quantum mechanics

We're all on a journey into the future, but can we travel into the past? Find out with Kip Thorne
With online socialising and alternative realities like Second Life it may seem as if reality has become a whole lot bigger over the last few years. In one branch of theoretical physics, though, things seem to be going the other way. String theorists have been developing the idea that the space and time we inhabit, including ourselves, might be nothing more than an illusion, a hologram conjured up by a reality which lacks a crucial feature of the world as we perceive it: the third dimension. Plus talks to Juan Maldacena to find out more.
The world's biggest physics experiment is due to start
Over the last few years the words string theory have nudged their way into public consciousness. It's a theory of everything in which everything's made of strings — or something like that. But why strings? What do they do? Where did the idea come from and why do we need such a theory? David Berman has an equation-free introduction for beginners.
One of the many strange ideas from quantum mechanics is that space isn't continuous but consists of tiny chunks. Ordinary geometry is useless when it comes to dealing with such a space, but algebra makes it possible to come up with a model of spacetime that might do the trick. And it can all be tested by a satellite. Shahn Majid met up with Plus to explain.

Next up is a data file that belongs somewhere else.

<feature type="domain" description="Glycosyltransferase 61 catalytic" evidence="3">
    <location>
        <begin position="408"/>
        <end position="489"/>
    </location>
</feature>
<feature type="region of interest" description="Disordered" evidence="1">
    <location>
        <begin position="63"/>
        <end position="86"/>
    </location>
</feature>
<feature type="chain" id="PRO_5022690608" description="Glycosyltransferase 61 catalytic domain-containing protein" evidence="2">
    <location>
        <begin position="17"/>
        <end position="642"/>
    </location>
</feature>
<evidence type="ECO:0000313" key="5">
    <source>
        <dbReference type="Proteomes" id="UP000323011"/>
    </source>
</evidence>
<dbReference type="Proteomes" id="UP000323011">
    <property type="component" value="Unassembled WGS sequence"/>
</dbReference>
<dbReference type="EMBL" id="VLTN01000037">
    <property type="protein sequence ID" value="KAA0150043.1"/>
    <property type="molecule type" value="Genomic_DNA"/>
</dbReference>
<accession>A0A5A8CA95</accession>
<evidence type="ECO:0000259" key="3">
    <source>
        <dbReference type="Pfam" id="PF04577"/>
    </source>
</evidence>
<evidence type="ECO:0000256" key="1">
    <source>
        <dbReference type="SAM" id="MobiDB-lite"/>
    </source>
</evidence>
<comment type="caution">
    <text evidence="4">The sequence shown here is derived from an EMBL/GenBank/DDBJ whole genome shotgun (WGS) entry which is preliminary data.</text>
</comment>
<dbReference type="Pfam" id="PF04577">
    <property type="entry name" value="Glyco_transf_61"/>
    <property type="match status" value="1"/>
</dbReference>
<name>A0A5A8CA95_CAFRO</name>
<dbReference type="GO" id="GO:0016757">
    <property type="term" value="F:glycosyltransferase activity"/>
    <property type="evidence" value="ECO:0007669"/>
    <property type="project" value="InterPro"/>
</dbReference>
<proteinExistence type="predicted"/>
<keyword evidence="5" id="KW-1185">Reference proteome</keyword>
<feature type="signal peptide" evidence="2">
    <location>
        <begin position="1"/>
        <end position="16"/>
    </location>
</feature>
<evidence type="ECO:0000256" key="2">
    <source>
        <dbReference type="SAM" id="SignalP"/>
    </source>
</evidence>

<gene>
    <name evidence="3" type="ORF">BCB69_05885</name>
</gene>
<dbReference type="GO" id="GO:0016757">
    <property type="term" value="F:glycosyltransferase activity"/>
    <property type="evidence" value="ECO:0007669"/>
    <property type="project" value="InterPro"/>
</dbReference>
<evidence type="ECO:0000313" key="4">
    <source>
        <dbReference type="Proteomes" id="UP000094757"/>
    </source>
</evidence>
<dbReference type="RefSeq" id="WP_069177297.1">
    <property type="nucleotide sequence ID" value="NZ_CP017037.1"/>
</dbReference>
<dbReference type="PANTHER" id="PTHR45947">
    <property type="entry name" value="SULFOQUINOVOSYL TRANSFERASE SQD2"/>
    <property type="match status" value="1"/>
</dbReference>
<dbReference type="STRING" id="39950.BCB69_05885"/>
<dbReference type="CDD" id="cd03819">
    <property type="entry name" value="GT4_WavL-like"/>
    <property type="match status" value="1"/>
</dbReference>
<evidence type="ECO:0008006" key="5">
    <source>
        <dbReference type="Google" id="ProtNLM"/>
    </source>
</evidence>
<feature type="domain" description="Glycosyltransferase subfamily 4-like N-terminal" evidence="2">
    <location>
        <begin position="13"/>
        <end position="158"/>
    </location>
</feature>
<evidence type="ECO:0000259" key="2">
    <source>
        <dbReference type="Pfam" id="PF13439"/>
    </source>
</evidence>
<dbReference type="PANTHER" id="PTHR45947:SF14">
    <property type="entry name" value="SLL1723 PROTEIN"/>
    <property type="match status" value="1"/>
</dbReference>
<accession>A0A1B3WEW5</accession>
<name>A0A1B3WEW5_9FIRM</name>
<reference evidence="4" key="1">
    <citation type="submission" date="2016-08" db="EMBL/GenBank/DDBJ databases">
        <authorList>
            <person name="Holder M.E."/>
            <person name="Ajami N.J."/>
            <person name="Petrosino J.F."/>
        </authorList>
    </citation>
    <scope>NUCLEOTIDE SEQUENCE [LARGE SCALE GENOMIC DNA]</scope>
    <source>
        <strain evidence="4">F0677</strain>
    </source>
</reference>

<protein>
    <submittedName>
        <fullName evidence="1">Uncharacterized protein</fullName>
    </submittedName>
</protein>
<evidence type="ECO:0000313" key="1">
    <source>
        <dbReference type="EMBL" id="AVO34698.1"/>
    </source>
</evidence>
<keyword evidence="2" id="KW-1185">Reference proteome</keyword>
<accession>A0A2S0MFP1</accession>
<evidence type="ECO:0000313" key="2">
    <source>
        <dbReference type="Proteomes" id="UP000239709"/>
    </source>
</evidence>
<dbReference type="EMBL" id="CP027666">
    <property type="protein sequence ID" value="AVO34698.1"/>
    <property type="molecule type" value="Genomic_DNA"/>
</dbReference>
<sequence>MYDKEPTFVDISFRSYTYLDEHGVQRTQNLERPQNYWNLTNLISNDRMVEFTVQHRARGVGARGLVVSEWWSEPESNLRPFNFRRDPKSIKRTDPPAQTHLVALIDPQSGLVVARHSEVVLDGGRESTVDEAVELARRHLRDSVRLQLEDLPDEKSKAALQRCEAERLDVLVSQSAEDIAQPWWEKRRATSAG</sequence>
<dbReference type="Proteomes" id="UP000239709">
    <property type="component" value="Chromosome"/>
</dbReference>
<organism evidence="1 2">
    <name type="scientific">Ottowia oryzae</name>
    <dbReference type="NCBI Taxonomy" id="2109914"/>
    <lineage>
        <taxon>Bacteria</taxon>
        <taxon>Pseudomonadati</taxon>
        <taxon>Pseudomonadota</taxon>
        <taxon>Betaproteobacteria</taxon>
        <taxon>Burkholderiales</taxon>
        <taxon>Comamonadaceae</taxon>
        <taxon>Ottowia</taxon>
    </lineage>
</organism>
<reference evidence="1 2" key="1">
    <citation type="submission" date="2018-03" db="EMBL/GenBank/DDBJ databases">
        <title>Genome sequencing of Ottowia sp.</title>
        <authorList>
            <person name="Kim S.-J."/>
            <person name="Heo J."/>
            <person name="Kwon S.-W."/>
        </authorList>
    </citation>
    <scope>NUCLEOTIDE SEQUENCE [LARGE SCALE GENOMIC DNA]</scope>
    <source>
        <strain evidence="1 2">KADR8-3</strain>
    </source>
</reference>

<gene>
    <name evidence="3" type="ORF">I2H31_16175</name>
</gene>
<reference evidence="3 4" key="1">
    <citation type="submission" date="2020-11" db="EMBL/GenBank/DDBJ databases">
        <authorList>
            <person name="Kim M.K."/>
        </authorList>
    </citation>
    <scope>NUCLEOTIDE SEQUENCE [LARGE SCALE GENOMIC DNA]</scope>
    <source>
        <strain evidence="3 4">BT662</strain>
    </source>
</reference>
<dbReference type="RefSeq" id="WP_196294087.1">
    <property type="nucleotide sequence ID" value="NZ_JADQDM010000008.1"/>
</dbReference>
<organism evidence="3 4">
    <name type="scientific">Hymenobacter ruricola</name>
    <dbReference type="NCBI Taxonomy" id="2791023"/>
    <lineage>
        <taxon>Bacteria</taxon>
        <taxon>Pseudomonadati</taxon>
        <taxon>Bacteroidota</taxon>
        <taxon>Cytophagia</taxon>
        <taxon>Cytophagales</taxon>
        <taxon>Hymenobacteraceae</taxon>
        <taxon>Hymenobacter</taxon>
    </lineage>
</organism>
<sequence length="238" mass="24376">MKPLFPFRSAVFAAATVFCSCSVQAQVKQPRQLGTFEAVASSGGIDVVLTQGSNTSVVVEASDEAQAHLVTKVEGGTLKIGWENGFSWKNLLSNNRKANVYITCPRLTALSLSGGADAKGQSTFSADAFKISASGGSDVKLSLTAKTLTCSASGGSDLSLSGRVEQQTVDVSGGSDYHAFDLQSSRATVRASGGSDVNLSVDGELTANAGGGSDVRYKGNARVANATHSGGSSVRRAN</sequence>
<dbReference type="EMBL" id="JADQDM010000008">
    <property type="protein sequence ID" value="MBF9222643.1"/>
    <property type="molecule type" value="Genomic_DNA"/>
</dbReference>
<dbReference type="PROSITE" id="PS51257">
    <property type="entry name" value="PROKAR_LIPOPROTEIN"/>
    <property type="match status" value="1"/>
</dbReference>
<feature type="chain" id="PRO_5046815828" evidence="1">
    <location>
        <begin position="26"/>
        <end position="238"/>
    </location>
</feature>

How to win with quantum uncertainty
Take a journey to the limits of common sense
When it comes to the science of the very small, strange things start happening, and our intuition ceases to be a useful guide. Plus finds out about the crazy quantum world, and spin that a politician would die for.
Theoretical physicists are searching for a 'Theory of Everything' to reconcile quantum mechanics and relativity - the two great physical theories of the twentieth century. String theory is a current hot favourite, and some of the world's most eminent physicists tell us why.
Will we ever be able to make computers that think and feel? If not, why not? And what has all this got to do with tiles? Plus talks to Sir Roger Penrose about all this and more.
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